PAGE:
Songs with Earlier Histories Than the Hit Version

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Smile (from “Modern Times”)

Written by Charles Chaplin and first performed (as an instrumental) in Modern Times (1936).
Hit versions by Nat “King” Cole (US #10/UK #2 1954), Sunny Gale (US #19 1954).
Also recorded by Michael Jackson (1995).

From the wiki: “‘Smile’ was first performed untitled in Charlie Chaplin’s 1936 part-talkie motion picture Modern Times as film’s ‘romance theme’. Chaplin, the composer, says he found inspiration for the song in Puccini’s ‘Tosca’. The composition was arranged for the movie by Edward Powell & David Raskin with the soundtrack orchestra conducted by Alfred Newman (one of Randy Newman’s uncles).

“John Turner and Geoffrey Parsons later added the lyrics and the ‘Smile’ title in 1954. The lyrics were based on lines and themes from the motion picture, telling the listener to cheer up and that there is always a bright tomorrow, ‘just as long as you smile.’

“Nat ‘King’ Cole recorded the first version with lyrics. It charted in 1954, reaching #10 on the Billboard charts and #2 on the UK Singles Chart. Cole’s recording was also used at the beginning of the 1975 movie Smile. Sunny Gale, backed by the Hugo Winterhalter Orchestra, would cover ‘Smile’ in 1954, reaching #19 on the Billboard chart.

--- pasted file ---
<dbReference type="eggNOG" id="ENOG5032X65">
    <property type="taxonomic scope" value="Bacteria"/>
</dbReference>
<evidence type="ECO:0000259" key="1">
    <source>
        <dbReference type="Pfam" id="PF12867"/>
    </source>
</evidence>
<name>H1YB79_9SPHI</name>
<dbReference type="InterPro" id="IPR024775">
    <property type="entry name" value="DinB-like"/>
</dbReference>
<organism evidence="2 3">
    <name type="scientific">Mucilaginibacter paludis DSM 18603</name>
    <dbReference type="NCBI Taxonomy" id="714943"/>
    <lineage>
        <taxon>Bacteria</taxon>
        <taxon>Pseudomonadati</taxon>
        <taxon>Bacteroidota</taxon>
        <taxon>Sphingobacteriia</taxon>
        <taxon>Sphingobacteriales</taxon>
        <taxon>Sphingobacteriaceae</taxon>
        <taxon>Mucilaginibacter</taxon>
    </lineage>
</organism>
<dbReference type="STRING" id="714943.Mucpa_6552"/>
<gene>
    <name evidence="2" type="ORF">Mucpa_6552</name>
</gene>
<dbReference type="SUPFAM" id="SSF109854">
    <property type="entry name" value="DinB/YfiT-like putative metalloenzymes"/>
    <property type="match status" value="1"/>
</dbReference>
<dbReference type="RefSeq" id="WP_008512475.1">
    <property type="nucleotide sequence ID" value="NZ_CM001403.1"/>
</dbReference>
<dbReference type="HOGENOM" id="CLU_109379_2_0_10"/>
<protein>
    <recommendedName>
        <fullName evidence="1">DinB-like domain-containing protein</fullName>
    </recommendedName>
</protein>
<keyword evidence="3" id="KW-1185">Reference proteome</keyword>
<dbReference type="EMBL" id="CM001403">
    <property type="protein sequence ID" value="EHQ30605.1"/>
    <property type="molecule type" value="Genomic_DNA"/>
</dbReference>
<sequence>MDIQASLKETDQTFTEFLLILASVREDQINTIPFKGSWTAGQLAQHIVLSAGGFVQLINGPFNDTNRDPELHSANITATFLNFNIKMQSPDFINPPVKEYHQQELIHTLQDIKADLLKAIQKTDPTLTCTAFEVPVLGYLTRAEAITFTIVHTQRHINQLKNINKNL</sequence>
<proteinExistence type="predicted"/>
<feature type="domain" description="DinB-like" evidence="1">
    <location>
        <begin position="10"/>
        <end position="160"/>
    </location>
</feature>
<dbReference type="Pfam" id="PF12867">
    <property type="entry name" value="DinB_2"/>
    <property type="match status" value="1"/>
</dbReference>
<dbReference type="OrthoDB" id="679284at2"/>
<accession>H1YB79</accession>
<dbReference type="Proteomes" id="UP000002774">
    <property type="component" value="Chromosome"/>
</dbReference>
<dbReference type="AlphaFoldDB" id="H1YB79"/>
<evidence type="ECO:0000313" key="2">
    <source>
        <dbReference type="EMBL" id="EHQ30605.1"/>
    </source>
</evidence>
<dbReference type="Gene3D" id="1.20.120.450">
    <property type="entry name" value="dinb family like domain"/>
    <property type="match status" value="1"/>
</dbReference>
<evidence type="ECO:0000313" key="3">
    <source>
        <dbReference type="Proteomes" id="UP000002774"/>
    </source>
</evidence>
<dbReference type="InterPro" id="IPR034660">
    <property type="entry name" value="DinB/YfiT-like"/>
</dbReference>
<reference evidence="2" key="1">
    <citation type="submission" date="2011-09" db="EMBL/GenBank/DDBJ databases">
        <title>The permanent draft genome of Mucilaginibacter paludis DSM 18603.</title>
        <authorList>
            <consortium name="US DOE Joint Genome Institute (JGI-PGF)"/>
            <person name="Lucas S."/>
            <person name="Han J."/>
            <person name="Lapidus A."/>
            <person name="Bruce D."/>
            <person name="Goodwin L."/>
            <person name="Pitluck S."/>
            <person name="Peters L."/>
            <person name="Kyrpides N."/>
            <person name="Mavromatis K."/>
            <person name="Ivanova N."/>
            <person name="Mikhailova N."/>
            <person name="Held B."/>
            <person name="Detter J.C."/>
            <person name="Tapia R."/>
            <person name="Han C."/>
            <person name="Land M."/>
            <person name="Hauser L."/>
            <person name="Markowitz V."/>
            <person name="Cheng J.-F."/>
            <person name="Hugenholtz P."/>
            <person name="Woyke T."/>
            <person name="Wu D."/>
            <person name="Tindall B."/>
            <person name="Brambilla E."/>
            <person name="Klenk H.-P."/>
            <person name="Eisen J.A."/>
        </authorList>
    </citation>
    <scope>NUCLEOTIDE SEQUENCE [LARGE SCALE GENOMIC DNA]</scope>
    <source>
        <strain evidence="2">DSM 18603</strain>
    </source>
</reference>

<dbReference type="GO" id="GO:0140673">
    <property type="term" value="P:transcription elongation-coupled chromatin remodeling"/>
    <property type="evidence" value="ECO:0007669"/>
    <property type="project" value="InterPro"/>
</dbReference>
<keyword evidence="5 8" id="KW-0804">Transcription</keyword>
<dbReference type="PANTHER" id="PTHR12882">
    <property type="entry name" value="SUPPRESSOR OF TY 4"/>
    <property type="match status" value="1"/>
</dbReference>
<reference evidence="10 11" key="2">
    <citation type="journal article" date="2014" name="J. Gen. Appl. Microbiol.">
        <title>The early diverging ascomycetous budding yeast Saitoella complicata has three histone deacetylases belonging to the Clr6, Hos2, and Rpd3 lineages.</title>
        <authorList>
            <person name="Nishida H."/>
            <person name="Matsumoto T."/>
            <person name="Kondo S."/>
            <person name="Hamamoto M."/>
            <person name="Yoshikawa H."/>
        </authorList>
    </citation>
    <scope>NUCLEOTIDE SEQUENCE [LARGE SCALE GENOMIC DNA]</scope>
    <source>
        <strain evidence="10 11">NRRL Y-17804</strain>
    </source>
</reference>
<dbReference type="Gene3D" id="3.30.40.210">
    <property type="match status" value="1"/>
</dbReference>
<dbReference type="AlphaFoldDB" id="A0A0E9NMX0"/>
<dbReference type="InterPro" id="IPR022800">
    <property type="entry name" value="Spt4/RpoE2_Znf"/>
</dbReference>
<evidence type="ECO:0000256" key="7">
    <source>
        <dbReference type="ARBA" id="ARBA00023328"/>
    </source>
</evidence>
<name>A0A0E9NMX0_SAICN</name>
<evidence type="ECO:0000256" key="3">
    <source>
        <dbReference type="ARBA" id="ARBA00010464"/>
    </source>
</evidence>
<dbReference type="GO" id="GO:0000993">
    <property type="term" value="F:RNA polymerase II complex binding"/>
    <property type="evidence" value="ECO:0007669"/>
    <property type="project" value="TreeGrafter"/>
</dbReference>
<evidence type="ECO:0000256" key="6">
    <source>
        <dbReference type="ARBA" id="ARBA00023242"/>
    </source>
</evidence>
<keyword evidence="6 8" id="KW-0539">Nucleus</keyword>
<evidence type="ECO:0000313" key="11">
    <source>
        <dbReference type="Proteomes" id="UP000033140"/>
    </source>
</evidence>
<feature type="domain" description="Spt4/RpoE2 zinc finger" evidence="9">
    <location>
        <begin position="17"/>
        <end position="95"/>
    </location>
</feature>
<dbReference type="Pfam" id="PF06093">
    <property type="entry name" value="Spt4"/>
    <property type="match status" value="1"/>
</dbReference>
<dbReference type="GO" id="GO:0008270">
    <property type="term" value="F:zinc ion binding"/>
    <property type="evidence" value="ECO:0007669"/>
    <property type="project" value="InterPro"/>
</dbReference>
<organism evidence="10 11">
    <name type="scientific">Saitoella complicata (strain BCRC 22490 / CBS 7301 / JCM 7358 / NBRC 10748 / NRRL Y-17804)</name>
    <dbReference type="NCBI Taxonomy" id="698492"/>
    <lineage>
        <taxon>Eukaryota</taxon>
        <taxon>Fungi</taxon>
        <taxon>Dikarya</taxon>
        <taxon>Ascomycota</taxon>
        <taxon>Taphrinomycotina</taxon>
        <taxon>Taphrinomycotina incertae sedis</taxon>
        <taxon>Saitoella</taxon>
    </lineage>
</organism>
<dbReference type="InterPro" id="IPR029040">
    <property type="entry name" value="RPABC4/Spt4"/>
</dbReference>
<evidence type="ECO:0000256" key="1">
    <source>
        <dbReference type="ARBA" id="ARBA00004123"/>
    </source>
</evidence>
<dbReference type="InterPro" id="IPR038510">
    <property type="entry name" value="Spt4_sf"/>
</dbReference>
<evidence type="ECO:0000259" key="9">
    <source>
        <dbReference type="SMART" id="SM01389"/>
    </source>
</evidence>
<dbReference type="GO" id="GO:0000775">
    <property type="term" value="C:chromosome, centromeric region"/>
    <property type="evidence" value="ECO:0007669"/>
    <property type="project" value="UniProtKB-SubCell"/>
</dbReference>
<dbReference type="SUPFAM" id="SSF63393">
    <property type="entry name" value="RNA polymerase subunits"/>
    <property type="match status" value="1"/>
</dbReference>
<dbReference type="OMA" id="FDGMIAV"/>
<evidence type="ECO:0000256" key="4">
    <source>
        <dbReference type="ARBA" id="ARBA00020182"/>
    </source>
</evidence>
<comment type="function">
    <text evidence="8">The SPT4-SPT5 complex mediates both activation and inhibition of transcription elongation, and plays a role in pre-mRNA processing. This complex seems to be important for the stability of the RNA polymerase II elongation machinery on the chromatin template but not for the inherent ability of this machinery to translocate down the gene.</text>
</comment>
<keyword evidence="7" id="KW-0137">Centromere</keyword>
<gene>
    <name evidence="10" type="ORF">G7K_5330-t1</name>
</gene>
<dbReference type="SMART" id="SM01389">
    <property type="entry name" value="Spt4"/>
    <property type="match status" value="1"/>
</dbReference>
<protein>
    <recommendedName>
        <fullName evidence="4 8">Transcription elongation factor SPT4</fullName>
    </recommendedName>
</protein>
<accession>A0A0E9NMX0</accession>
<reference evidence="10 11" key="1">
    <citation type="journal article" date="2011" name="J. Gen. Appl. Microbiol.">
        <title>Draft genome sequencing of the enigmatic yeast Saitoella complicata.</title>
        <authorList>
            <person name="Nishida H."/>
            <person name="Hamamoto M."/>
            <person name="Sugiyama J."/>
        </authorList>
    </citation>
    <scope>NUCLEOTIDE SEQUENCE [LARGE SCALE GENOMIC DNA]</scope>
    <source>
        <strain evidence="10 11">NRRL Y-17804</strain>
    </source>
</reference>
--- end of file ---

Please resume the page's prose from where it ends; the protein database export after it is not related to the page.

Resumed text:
“Michael Jackson often cited ‘Smile’ as his favorite song and recorded it for his 1995 double album HIStory: Past, Present and Future, Book I. It was scheduled to be released as the seventh and final single from the album in 1997. However, its release was cancelled at the last minute and only a few copies, mostly promos, went into circulation in the UK, South Africa and the Netherlands, making it one of the rarest and most collectible of all Jackson’s single releases. In 2009 at Jackson’s memorial, his brother Jermaine Jackson sang a version of the song in Michael’s honor.”

Nat “King” Cole, “Smile” (1954):

Sunny Gale, “Smile” (1954):

Michael Jackson, “Smile” (1995):

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